ST. PETERSBURG — Modest Mussorgsky's opera "Boris Godunov," which has arguably become the most popular operatic piece by a Russian composer on the international stage in the past decade, has been revamped by renowned British director Graham Vick. The production, which will be staged Friday, Saturday and June 26, opens the 20th International Stars of the White Nights festival, which runs through July 15.
Spanning eight weeks, the annual festival at the Mariinsky Theater showcases a wealth of international classical music talent, from the La Scala Philharmonic Orchestra to Greek virtuoso violinist Leonidas Kavakos (June 19) and mesmerizing French pianist Helene Grimaud (June 18). The orchestra will perform Berlioz's "Symphonie Fantastique" under the baton of Mariinsky artistic director Valery Gergiev on June 27 and a Beethoven program the following day, conducted by Fabio Luisi.
"Boris Godunov," a joint production between the Mariinsky and Baden-Baden Opera House, will travel to Germany in July. While the director has been unwilling to share his vision of the production before the premiere, he has given a few hints as to the flavor of the staging.
"Great writers and composers base their works on stories of old, but seeing the past and foreseeing the future is something they can only do through the prism of their own experience," the director said. "This stage interpretation of Mussorgsky's opera means searching for a theatrical idiom that makes sense in our time; a dialogue that can show us how we are both like and unlike those distant times."
Vick sought inspiration from a number of sources — from Shakespearean verse to television reports about mass public protests in Moscow and other Russian cities that have brought together tens of thousands of people looking for an alternative to the Putin-Medvedev vertical power system.
"In the 16th century, the All-Russian autocrat Ivan the Terrible asked for the hand of Queen Elizabeth I of England," Graham said in an interview published on the Mariinsky Theater website. "Soon thereafter, Holinshed published his historic chronicles in which Shakespeare discovered the story of one of Scotland's kings — Macbeth. Three hundred years later Karamzin was to write his History of the Russian State, from which Pushkin borrowed the plot for his play in the Shakespearean spirit, Boris Godunov. And yet again dim and distant history was re-evaluated as a universal drama. Existentialist searches of the 19th century engendered a swamp of nihilistic works that depicted the human life cycle as one that was preordained to meet with disaster."
"From Wagner's 'Ring' to Mussorgsky's stunning work — Boris, a man moved by highly complex claims and aspirations, a man obsessed with the need for eternal life and who created so much — we come to negation, disappointment and devastation," Vick concluded.
At this year's festival, Gergiev is focusing on instrumentalists. Refined British pianist Christian Blackshaw will treat audiences to four consecutive piano recitals encompassing all of Mozart's piano sonatas (July 4, 5, 6 and 7), while the aspiring Dutch violinist Janine Jansen will go on stage June 9 playing Prokofiev's Violin Concerto No. 2. Powerful Russian pianist Denis Matsuev, a Russian audience favorite, will play Liszt's Piano Concerto No. 1 on June 22.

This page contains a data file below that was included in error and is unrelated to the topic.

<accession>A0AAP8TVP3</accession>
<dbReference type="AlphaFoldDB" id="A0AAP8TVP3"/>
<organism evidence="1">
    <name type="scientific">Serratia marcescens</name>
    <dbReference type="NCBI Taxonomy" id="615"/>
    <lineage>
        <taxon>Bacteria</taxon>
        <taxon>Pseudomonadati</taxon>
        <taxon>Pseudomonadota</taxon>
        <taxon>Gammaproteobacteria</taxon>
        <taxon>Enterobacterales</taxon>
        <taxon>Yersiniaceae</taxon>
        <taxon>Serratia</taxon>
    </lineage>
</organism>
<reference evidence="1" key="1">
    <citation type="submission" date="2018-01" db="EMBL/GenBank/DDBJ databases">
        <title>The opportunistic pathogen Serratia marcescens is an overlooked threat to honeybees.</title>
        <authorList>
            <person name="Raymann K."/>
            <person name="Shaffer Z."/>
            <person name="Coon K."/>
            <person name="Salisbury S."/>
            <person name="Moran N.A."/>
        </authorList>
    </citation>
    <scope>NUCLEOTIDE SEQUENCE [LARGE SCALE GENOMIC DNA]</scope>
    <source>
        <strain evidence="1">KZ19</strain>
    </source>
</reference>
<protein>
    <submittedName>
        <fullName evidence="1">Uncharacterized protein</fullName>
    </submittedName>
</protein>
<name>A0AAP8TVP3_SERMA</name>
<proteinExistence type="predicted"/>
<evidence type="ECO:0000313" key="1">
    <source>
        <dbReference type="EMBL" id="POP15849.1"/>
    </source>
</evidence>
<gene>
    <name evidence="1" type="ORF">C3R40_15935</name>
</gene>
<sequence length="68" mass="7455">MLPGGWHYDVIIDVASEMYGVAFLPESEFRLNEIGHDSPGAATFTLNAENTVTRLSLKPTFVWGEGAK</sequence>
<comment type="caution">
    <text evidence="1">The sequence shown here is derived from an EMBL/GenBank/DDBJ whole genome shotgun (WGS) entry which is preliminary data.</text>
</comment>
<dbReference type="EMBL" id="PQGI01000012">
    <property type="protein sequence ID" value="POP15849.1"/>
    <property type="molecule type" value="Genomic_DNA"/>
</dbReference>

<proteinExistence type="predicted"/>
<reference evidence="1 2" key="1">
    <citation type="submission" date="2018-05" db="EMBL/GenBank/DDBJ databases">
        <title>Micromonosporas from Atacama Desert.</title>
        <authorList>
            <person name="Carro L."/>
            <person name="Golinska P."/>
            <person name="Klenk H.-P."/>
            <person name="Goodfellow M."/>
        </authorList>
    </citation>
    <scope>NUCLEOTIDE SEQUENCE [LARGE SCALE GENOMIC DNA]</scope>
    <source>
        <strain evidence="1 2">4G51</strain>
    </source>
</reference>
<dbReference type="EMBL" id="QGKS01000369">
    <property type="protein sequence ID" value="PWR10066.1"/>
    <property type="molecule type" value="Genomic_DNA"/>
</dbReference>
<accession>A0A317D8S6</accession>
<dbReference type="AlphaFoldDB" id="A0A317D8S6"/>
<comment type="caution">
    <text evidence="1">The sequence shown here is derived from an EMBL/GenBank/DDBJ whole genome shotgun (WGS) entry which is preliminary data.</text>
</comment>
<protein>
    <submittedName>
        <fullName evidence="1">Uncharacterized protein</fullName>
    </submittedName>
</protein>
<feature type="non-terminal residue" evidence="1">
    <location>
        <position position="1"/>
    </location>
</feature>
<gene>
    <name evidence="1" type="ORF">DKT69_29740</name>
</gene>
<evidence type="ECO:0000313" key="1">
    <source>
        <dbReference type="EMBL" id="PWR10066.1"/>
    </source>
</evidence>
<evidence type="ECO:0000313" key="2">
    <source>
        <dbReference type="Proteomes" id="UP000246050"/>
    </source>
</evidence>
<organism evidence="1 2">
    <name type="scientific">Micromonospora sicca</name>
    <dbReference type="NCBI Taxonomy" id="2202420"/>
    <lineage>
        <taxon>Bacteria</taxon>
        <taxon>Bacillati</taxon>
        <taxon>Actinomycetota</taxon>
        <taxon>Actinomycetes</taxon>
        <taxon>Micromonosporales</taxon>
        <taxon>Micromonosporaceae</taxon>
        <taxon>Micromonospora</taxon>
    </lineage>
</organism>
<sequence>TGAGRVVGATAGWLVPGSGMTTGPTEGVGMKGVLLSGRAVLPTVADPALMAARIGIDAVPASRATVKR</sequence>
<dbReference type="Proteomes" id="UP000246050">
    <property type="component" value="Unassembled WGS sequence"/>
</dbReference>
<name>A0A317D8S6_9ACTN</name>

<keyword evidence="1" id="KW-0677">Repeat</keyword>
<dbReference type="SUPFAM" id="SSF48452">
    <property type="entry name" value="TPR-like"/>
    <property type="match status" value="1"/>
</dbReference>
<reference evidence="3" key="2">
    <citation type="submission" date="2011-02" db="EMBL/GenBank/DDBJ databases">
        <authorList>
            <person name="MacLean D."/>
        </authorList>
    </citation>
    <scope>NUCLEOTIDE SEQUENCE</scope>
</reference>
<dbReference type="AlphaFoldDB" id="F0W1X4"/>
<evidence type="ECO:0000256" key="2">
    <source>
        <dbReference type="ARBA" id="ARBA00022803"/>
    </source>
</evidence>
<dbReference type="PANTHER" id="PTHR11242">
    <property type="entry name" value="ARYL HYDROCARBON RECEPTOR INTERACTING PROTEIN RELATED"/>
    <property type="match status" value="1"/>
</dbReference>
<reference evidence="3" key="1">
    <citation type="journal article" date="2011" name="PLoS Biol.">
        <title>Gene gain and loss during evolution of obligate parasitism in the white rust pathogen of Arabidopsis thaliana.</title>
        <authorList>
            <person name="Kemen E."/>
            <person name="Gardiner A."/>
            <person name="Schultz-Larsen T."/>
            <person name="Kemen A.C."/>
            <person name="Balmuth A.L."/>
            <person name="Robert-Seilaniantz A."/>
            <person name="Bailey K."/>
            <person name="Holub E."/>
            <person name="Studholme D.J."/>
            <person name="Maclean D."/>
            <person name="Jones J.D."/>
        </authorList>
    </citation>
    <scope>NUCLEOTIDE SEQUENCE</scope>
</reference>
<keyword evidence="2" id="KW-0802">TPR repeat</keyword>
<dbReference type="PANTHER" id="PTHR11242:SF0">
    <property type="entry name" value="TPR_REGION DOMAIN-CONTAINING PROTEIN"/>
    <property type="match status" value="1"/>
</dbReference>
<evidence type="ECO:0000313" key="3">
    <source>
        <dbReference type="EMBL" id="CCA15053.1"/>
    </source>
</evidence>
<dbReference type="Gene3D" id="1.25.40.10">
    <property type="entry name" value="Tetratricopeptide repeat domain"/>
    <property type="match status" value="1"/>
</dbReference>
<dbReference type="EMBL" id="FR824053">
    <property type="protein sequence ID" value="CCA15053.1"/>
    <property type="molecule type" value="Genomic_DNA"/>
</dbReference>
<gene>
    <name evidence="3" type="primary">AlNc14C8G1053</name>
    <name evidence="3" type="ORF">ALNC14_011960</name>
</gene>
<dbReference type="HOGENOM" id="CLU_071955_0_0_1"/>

Thrilling Scottish percussionist Evelyn Glennie will perform a program on June 25 at the Mariinsky Concert Hall alongside the Mariinsky Symphony Orchestra and Valery Gergiev.
Deaf from the age of 12, Glennie gained international fame as one of the world's leading solo percussionists with her astounding technique and unique tactile approach to music: She has learnt to "hear" music through vibrations. Glennie, who is always barefoot on stage, senses low sounds through the floor while "hearing" high notes through her chest and neck.
The percussionist is teaching the self-taught method to hearing-impaired children at the Beethoven Fund, a London-based charity.
"There is no method really, it is simply listening," she said in an interview with The Moscow Times. "It is a choice that you make, whether or not you want to learn it. It would be the same if I decided tomorrow that I wanted to learn to play the cello: Mechanically I could learn over a period of time. But you need to have a flair for the things that you do."
Glennie's repertoire consists primarily of new music, though the musician is keen to adapt existing scores.
"I have to play new music, otherwise I won't survive as a solo percussion player, because Mozart, Beethoven and Stravinsky did not write for solo percussionists," she smiles. "I try to find a balance between written pieces and improvised works. I love to give concerts when I am fully improvising because it asks the audiences to listen in a completely different way. And it gets much more of me as a musician because I can explore all sorts of colors and moods, which is not always possible in a concerto."
The musician believes that a piece of music does not always have to be "enjoyable" in the usual sense of the word.
"It could be the most squeaky gig on the planet, but there could be something really exciting about, say, the use of percussion or the orchestration," she said. "It is just that the composer must hang on to his own unique voice. For performers, it is equally important to be able to listen to their own inner voices."
The festival's symphonic programs this year will favor Brahms: The Mariinsky Symphony Orchestra under the baton of Gergiev is embarking on a series of performances that will see all four of Brahms' symphonies (June 13, 15, 21 and 29) and all of the composer's instrumental concertos. Brahms' Piano Concerto No. 1 will be performed by Austrian virtuoso Rudolf Buchbinder (June 29), while Piano Concerto No. 2 will be played by Yefim Bronfman (June 13).